# matchingPursuit

## Description

`[`

recovers the sparse signal `Xr`

,`YI`

,`I`

,`R`

] = matchingPursuit(`A`

,`Y`

)`Xr`

using the
`sensingDictionary`

`A`

and sensor measurement `Y`

. By default, the sparse
recovery algorithm is matching pursuit. The `I`

output is the support of
`Xr`

identified by the matching pursuit algorithm. The
`YI`

output is the best fit for `Y`

corresponding to
the bases indexed by the elements of `I`

, and `R`

is
the residual.

`[`

specifies options using one or more name-value arguments in addition to the input argument
in the previous syntax. For example, `Xr`

,`YI`

,`I`

,`R`

] = matchingPursuit(___,`Name=Value`

)```
[Xr,YI,I,R] =
matchingPursuit(A,Y,Algorithm="WMP")
```

specifies the weak matching pursuit
algorithm.

## Examples

### Obtain Sparse Approximation

Load a signal.

`load cuspamax`

Create a sensing dictionary consisting of the basis types `poly`

and `walsh`

that can be applied to the signal.

lsig = length(cuspamax); A = sensingDictionary(Size=lsig,Type={'poly','walsh'})

A = sensingDictionary with properties: Type: {'poly' 'walsh'} Name: {'' ''} Level: [0 0] CustomDictionary: [] Size: [1024 2048]

Use the dictionary to obtain a sparse approximation of the signal using weak matching pursuit.

[Xr,YI,I,R] = matchingPursuit(A,cuspamax, ... Algorithm="WMP",maxerr={"L2",1});

Plot the original signal and the approximation.

plot(cuspamax,"k") hold on plot(YI,LineWidth=2) legend("Original Signal","Weak Matching Pursuit") hold off

Extract the vectors from the dictionary that correspond to the approximation. Multiply with the associated coefficients and confirm the result is equal to the approximation.

Amat = subdict(A,1:1024,I); x = Amat*Xr(I,:); max(abs(x-YI))

ans = 0

## Input Arguments

`A`

— Sensing dictionary

`sensingDictionary`

object

Sensing dictionary, specified as a `sensingDictionary`

object.

`Y`

— Sensor measurements

vector

Sensor measurements, specified as a vector `Y`

such that ```
Y
= AX
```

, where `X`

is a sparse signal.

**Data Types: **`single`

| `double`

**Complex Number Support: **Yes

### Name-Value Arguments

Specify optional pairs of arguments as
`Name1=Value1,...,NameN=ValueN`

, where `Name`

is
the argument name and `Value`

is the corresponding value.
Name-value arguments must appear after other arguments, but the order of the
pairs does not matter.

**Example: **`Xr = matchingPursuit(D,Y,Algorithm="WMP")`

recovers the sparse
signal using weak matching pursuit.

`Algorithm`

— Recovery algorithm

`"BMP"`

(default) | `"OMP"`

| `"WMP"`

Recovery algorithm, specified as one of these:

`"BMP"`

— Matching pursuit`"OMP"`

— Orthogonal matching pursuit`"WMP"`

— Weak matching pursuit

For more information, see Matching Pursuit Algorithms.

**Example: **`[Xr,YI,I,R] = matchingPursuit(D,Y,Algorithm="OMP")`

recovers the sparse signal using orthogonal matching pursuit.

`wmpcfs`

— Optimality factor

`0.6`

(default) | positive scalar

Optimality factor for weak orthogonal matching pursuit, specified as a scalar in
the interval (0,1]. This option is valid only when `Algorithm`

is
`"WMP"`

.

**Example: **```
[Xr,YI,I,R] =
matchingPursuit(D,Y,Algorithm="WMP",wmpcfs=0.7)
```

specifies an optimality
factor of `0.7`

.

**Data Types: **`single`

| `double`

`maxIterations`

— Maximum number of iterations

`25`

(default) | positive integer

Maximum number of iterations to recover the sparse signal, specified as a positive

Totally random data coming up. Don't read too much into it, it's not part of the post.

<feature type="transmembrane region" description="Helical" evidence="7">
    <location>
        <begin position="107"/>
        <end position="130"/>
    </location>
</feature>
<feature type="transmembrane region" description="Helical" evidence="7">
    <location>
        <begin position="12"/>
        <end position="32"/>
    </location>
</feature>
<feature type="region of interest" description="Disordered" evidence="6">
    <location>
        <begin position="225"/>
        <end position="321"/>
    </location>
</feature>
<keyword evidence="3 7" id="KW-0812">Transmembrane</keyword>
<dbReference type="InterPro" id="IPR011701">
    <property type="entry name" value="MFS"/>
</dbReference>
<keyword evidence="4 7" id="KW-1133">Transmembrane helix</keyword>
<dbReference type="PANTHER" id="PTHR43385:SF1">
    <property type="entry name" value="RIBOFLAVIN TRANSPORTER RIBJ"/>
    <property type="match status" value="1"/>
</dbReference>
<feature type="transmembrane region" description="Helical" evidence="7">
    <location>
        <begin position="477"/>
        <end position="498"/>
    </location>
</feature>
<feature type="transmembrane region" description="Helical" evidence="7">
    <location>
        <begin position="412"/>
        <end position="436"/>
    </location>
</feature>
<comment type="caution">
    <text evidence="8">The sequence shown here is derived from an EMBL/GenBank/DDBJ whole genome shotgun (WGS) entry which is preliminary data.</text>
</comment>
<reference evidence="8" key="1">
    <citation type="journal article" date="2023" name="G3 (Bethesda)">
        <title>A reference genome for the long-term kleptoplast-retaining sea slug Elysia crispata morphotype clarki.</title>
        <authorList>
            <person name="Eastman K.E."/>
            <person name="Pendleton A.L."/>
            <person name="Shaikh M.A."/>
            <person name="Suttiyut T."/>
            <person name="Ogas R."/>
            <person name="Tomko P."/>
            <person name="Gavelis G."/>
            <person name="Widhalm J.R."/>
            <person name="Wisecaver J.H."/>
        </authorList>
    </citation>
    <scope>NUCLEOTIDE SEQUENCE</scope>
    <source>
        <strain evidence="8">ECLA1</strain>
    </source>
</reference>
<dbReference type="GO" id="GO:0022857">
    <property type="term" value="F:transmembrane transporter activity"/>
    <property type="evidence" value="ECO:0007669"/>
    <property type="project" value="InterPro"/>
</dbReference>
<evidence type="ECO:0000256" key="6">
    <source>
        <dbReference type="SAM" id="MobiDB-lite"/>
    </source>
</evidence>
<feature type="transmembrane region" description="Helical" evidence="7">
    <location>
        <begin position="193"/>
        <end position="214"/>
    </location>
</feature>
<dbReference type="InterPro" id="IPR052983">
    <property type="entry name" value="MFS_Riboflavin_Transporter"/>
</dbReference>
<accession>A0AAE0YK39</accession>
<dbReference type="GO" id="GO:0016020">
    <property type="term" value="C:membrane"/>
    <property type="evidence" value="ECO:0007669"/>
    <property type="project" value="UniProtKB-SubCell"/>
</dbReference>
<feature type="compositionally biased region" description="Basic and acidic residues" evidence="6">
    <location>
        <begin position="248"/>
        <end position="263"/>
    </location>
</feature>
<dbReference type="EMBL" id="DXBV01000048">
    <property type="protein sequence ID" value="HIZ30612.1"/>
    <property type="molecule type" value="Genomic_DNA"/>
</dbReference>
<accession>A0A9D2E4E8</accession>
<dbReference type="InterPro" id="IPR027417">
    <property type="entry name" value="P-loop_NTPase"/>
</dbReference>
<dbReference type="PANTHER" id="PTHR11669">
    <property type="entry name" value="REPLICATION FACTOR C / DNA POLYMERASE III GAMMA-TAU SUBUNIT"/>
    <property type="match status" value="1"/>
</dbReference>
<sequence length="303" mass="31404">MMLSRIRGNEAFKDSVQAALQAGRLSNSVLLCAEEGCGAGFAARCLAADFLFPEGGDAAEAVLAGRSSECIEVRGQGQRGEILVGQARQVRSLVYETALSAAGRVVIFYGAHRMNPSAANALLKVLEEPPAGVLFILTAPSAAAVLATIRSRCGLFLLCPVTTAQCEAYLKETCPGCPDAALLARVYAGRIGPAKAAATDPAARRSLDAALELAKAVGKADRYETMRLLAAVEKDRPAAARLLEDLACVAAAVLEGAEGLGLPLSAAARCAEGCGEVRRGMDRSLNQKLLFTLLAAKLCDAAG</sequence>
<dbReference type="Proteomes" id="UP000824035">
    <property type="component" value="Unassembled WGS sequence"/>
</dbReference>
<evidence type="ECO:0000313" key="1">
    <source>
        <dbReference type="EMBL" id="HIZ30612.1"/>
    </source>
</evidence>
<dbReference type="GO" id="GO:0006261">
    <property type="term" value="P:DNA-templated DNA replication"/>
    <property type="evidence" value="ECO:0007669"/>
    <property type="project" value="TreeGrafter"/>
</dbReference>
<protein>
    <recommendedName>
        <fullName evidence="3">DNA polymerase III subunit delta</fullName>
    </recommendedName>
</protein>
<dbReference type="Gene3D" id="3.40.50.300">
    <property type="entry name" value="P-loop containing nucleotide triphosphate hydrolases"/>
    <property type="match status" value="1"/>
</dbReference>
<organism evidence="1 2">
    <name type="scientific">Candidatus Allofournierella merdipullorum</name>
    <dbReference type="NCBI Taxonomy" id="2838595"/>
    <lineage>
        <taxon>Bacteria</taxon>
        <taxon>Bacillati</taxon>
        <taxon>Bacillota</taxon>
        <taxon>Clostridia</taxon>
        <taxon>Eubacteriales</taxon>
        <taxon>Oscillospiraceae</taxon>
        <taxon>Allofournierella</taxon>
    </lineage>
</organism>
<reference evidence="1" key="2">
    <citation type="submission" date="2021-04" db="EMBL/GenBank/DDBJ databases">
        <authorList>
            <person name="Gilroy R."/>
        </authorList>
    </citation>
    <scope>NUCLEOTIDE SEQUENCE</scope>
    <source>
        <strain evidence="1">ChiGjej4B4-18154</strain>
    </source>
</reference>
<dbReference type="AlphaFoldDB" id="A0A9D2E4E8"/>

integer. The pursuit algorithm stops if the number of iterations reaches
`maxIterations`

. Note that the number of iterations
`matchingPursuit `

performs to recover the sparse signal is equal
to the length of the index vector `I`

.

**Example: **`[Xr,YI,I,R] = matchingPursuit(D,Y,maxIterations=15)`

iterates at most 15 times to recover the sparse signal.

**Data Types: **`single`

| `double`

`maxerr`

— Maximum error criteria

`{"L2",1}`

(default) | cell

Maximum error criteria used to recover the sparse signal, specified as cell array
`{NORME,ME}`

. `NORME`

specifies the norm used in
the error computation. Valid options are `"L1"`

,
`"L2"`

, and `"Linf"`

. `ME`

is a
positive scalar in the interval (0,100] that specifies the maximum percentage of the relative admissible
value.

The relative error expressed as a percentage is

$$100\frac{\Vert R\Vert}{\Vert Y\Vert}$$

where *R* is the residual at each iteration and
*Y* is the input signal. For example, `{"L1",10}`

sets maximum acceptable ratio of the L1 norms of the residual to the input signal to
0.10.

If you specify `maxerr`

, the matching pursuit terminates when the
first of the following conditions is satisfied:

The number of iterations reaches

`maxIterations`

.The relative error falls below the percentage you specify with the

`maxerr`

name-value argument.

**Example: **`[Xr,YI,I,R] = matchingPursuit(D,Y,maxerr={"L1",20})`

specifies the L1 norm and a relative error of 20%.

**Data Types: **`cell`

## Output Arguments

`Xr`

— Sparse signal

vector

Sparse signal recovered, returned as a vector.

**Data Types: **`single`

| `double`

**Complex Number Support: **Yes

`I`

— Index

vector

Index of basis elements identified by the matching pursuit algorithm, returned as a
vector. For matching pursuit algorithms, the length of `I`

corresponds to the number of iterations the algorithm needed before termination.

**Data Types: **`double`

`R`

— Residual

vector

Residual, returned as a vector. The vectors `R`

and
`Y`

are equal in size. The residual is defined as ```
R =
Y-(A(:,I)*Xr(I,:)) = Y-YI
```

.

**Data Types: **`single`

| `double`

**Complex Number Support: **Yes

## Version History

**Introduced in R2022a**

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